Much of my time these days is focusing on working with product designers of various skills either at my current work or externally. Coaching and mentoring other designers has become something I deeply love. It was the way I started in design and there is nothing more gratifying then seeing people grow and exceed even you. Aside from fundamental skills and the creative process, one area I like to focus on is how you present your work and talk to stakeholders.
Everyone has stakeholders, but in design it can be more difficult because not only do you have your immediate stakeholders such as your manager and leaders in the company you work at, but also the end user. The vision of what is best for the business and best for the user is not always harmoniously aligned. Young designers want to do good work and be seen as successful in the eyes of their managers and stakeholders, but there is the danger of simply doing what you think what they want.
“Don’t build The Homer! Don’t build The Homer!” I often exclaim to them.
This saying was inspired by my favorite television series, The Simpsons. In an episode called “Oh Brother, Where Art Thou?” Homer discovers from his father Abraham that he secretly has a half-brother, Herbert Powell, a successful car salesman who has a little bit more hair and less of a belly than Homer.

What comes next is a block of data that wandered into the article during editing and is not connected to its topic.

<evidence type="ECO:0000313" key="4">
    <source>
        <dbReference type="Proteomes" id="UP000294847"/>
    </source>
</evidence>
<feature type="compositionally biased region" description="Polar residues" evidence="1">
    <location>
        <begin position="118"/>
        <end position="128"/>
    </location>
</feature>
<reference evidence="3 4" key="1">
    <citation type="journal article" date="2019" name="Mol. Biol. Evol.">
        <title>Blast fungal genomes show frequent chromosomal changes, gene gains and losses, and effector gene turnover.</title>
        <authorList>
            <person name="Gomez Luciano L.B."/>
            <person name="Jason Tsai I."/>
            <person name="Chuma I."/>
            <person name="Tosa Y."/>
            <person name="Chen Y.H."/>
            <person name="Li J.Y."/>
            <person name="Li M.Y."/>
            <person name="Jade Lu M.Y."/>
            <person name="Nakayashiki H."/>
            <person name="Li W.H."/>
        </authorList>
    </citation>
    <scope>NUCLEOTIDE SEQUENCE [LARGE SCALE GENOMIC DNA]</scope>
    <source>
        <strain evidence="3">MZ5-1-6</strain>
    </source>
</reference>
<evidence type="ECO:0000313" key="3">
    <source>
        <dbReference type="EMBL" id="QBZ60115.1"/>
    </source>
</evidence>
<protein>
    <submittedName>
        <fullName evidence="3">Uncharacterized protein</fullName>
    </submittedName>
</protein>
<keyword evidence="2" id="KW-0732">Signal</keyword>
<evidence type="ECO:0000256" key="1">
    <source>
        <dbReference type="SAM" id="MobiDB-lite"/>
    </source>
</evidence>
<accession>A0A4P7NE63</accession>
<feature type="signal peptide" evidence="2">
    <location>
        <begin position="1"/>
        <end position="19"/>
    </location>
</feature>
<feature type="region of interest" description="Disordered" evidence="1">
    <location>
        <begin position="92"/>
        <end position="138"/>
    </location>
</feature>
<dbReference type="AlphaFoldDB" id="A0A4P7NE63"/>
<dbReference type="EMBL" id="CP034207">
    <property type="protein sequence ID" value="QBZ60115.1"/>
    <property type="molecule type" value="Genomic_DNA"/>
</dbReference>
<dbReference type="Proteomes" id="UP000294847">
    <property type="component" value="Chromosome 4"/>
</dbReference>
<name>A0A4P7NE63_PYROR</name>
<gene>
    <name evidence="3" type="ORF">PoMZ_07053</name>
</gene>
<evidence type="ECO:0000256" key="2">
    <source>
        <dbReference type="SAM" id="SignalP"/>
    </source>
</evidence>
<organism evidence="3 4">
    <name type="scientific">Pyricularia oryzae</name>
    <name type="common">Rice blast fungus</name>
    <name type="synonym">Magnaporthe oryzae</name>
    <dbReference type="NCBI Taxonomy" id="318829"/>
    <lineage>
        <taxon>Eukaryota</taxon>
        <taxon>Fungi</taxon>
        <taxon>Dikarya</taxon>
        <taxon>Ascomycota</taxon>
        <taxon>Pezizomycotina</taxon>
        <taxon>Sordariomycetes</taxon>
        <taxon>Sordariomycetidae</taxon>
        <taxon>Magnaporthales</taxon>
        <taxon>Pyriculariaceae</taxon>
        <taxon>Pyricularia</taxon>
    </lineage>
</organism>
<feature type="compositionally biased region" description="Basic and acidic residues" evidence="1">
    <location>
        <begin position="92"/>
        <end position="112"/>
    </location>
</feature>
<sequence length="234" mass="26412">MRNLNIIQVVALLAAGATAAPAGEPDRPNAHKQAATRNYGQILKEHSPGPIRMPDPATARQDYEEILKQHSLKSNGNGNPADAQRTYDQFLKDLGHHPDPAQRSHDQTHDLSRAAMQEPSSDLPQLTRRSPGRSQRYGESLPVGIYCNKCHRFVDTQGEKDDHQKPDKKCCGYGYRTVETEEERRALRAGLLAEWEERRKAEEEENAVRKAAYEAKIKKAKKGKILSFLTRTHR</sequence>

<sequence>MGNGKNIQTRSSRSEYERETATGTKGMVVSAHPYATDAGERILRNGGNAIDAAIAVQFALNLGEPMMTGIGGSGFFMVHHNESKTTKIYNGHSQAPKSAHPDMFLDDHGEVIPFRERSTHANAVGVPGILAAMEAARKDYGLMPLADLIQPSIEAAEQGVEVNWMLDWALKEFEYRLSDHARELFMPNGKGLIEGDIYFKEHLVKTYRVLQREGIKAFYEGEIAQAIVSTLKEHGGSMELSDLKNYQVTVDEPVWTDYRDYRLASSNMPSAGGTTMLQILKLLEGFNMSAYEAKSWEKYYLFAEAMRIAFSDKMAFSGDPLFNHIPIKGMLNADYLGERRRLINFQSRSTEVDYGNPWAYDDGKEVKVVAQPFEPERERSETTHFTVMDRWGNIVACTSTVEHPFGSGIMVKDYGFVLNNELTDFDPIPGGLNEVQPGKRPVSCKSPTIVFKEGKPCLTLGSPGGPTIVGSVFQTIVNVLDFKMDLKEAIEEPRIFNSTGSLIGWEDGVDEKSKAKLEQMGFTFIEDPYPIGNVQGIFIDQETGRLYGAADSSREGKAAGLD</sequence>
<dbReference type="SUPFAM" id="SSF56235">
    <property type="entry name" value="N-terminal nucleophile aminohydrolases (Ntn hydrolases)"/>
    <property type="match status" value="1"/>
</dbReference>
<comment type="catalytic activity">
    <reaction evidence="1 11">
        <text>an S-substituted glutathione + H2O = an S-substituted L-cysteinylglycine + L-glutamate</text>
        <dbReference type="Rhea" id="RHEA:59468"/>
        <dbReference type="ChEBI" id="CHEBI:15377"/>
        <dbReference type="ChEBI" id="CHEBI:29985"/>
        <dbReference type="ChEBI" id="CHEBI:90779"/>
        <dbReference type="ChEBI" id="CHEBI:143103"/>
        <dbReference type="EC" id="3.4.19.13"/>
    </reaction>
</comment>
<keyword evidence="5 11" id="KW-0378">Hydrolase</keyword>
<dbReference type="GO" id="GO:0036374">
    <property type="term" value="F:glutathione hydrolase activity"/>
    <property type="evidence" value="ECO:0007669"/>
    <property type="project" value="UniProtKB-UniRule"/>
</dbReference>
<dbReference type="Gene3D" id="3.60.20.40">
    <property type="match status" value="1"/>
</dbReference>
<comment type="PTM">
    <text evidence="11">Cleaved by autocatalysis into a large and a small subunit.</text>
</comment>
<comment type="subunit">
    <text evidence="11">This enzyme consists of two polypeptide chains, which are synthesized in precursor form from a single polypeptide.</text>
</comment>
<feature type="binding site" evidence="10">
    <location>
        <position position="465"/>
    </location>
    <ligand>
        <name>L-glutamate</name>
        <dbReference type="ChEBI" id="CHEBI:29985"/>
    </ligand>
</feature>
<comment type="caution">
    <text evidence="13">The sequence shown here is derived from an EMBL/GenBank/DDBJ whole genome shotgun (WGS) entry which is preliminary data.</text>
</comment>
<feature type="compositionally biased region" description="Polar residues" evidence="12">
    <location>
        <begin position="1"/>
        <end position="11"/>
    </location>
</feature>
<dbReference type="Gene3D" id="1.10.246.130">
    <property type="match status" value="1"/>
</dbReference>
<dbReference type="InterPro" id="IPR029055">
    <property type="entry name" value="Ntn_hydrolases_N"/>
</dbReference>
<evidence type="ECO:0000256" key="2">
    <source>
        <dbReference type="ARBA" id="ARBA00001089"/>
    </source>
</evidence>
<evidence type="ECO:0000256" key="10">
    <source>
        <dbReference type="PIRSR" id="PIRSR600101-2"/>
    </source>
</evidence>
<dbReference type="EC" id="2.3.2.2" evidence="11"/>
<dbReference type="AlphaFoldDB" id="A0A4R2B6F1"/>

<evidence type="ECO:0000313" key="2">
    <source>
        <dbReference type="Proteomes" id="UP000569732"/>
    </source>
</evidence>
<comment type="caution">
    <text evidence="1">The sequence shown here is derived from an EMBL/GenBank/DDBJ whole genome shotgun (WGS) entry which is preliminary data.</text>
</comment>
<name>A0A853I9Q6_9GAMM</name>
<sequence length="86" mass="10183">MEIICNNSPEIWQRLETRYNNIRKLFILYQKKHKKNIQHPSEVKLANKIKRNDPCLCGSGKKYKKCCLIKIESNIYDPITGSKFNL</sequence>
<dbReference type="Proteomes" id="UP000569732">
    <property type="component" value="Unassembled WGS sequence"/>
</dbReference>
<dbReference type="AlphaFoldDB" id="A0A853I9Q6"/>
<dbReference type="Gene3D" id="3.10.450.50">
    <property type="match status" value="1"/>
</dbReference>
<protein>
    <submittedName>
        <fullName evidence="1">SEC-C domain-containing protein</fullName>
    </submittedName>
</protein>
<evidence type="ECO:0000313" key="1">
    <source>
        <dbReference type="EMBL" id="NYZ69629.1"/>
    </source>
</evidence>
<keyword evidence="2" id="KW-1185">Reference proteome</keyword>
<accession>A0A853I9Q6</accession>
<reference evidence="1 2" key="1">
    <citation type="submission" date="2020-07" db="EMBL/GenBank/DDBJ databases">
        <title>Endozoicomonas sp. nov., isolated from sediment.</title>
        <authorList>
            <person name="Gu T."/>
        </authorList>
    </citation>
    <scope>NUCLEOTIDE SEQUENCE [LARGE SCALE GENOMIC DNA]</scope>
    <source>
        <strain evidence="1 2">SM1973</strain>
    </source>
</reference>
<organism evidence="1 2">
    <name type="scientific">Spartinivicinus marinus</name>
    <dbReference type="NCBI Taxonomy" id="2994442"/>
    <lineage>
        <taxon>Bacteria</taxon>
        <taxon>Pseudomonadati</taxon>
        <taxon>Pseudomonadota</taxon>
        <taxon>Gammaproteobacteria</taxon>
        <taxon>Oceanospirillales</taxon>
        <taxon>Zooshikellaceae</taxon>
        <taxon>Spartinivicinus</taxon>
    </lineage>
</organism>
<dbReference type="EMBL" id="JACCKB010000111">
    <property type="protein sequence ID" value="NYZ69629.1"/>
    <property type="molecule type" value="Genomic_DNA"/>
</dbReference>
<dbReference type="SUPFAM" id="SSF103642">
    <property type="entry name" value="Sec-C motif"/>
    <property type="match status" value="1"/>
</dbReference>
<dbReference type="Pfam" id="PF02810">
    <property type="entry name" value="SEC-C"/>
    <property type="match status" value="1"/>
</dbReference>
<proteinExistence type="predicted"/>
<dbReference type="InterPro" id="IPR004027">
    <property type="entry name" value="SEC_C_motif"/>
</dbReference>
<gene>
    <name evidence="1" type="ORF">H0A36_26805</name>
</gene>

Herb (voiced by Danny DeVito) is so thrilled about the discovery of his family member and invites the entire Simpson family to stay at his mansion. Herbert then gets the idea that Homer, the average American, is the perfect person to design a new care for his company.
Homer then has full authority to approve the car’s design despite the engineer’s hesitance on the ideas, which includes a bubble dome, tail fins and a horn that plays “La Cucaracha”.
When the car is unveiled it was so poorly received and because of the $82,000 sticker price, it cripples the company leaving Powell Motors bankrupt.


We as designers have a strong responsibility as decision makers, and simply saying “yes” to whatever people tell you to do can have sever unintended consequences. You owe it to your end users to not do everything your stakeholders want. In the end, stakeholders will want you to make the best decision regardless of what they say to you.
At WWDC I met up with my former coworker and manager Phil, a huge Simpsons fan as well. He got me the Hot Wheels version of The Homer, which I leave at my desk for inspiration and serves as a reminder…
Remember, don’t build The Homer.